Finally, since I have talked to Bill (Mr. Widgeon) many times in the past year, I probably have already corrected him about one other thing; for the benefit of the rest of you, Antilles does not own the TC (654) for the original Grumman G-21A series Goose and has no rights much less plans to build piston versions of the Goose. All of the focus is on producing brand new 680 shp PT6A-powered Antilles G-21G Super Gooses.
Last edited by Rajay on Tue May 01, 2012 3:23 am, edited 1 time in total.
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Re: Antilles "Super Goose"

Postby MrWidgeon » Wed Sep 08, 2010 1:38 am

Dave has corrected me on MANY things in the past (like the serial number confusion).
My knowledge of the Goose has been vastly increased by his emails and corrections.
I figured out a few months after posting that photo that N600SE was a fake (Nice Job !).
The info I got regarding the manufacture & sale of the piston Goose came from old liturature that has since been corrected.
Thanks for keeping me in line Dave.
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Re: Antilles "Super Goose"

Postby Stealer » Wed Sep 08, 2010 12:54 pm

So, are Antilles still in business, and are they actually going to make any aircraft, or are they just another "fly by night" outfit like all those that were going to build replicas of RMS Titanic? Also, it's a pity they won't be making a piston egine version of the Goose. There's a lot af interest in the alternative to 100LL known as AGE-85. Strange how the Russians are making steady progress with the little Aerovolga LA-8, but production of both the Antilles Goose and the Seawind 300C have stalled. Maybe the Dornier Seastar will help provide much needed competition and they'll get their act together. Falsifying legal documents and registration as well as using images with fake registration in advertising goes along way to show the type of intergrity the company's management have.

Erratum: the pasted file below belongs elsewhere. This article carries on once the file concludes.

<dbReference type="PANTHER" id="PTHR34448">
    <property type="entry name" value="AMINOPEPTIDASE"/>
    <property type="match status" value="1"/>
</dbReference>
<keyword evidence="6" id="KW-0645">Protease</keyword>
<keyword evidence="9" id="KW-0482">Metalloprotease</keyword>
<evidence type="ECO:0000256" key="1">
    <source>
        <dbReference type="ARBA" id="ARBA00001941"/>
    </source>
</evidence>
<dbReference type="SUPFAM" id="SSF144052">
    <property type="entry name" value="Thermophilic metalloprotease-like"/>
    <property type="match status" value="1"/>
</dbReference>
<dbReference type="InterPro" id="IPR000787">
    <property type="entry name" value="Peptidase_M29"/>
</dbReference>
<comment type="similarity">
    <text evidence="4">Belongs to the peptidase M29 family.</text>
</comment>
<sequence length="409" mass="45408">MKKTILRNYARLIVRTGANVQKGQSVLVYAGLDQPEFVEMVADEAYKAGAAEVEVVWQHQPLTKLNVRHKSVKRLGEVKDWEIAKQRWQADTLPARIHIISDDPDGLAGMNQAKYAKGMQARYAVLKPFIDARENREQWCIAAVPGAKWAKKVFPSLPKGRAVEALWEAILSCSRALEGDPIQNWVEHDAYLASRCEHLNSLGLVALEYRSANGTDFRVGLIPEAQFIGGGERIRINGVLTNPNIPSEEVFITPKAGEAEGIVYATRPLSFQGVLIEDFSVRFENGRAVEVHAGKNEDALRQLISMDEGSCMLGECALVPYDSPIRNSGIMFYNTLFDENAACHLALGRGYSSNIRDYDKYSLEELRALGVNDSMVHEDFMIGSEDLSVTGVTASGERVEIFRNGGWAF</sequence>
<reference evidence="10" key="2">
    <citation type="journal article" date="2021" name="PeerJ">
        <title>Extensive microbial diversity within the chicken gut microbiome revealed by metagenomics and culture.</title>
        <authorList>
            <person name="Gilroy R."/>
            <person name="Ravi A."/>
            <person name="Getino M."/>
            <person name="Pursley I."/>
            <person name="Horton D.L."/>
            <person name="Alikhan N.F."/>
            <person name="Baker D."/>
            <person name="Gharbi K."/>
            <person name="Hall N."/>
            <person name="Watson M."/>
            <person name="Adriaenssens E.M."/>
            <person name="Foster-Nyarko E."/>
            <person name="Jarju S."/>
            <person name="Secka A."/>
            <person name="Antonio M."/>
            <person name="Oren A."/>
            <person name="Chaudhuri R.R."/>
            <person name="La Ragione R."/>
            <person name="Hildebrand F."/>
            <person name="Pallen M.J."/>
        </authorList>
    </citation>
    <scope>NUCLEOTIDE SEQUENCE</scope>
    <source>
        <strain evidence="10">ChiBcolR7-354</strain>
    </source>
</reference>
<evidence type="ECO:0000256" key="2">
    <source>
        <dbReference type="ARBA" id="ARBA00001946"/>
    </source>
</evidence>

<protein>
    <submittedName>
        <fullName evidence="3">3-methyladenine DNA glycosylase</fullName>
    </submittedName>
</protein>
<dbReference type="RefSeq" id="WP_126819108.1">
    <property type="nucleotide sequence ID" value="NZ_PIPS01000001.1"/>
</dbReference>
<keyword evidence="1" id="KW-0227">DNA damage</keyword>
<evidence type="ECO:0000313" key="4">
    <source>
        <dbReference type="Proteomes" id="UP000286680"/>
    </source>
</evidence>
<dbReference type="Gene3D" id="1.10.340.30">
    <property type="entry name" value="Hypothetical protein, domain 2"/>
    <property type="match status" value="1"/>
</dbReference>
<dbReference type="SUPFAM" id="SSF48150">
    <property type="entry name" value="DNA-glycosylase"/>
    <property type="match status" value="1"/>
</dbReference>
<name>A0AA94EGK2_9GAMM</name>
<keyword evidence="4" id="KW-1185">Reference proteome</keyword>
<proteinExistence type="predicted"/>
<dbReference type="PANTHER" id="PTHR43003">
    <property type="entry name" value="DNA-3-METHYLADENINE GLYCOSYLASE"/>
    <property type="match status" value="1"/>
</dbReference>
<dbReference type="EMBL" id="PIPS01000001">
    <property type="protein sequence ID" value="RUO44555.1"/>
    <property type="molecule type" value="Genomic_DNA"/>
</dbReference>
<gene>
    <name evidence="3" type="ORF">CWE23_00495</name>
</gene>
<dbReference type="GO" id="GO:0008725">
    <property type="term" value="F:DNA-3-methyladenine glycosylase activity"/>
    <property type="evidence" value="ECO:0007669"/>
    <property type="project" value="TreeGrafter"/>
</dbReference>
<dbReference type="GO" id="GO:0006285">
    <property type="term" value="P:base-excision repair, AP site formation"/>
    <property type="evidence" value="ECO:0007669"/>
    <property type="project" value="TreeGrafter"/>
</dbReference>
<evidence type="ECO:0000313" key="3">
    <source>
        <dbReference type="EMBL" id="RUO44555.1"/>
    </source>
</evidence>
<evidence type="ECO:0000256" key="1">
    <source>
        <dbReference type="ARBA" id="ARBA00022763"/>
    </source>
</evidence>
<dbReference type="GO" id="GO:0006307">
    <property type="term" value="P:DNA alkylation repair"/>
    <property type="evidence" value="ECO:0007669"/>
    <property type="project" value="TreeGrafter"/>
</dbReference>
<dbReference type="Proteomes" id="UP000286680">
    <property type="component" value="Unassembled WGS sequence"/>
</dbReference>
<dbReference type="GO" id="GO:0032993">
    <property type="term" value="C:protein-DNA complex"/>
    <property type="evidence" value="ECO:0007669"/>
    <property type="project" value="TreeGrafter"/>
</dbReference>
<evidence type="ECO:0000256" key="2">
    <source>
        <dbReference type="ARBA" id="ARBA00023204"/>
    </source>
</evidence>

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Re: Antilles "Super Goose"

Postby Rajay » Tue Mar 01, 2011 2:19 am

Stealer wrote:... are they just another "fly by night" outfit...?

Falsifying legal documents and registration as well as using images with fake registration in advertising goes along way to show the type of intergrity the company's management have.


Antilles is not in any way a "fly by night" outfit and is in fact still working hard trying to get new G-21G Super Goose aircraft into production. Unfortunately, the company's original investors were heavily leveraged in real estate and we all know what happened to that market over the last couple of years. Those investors simply ran out of money to spend on Antilles. Don't you worry about us and try harder not to get your panties into such a wad.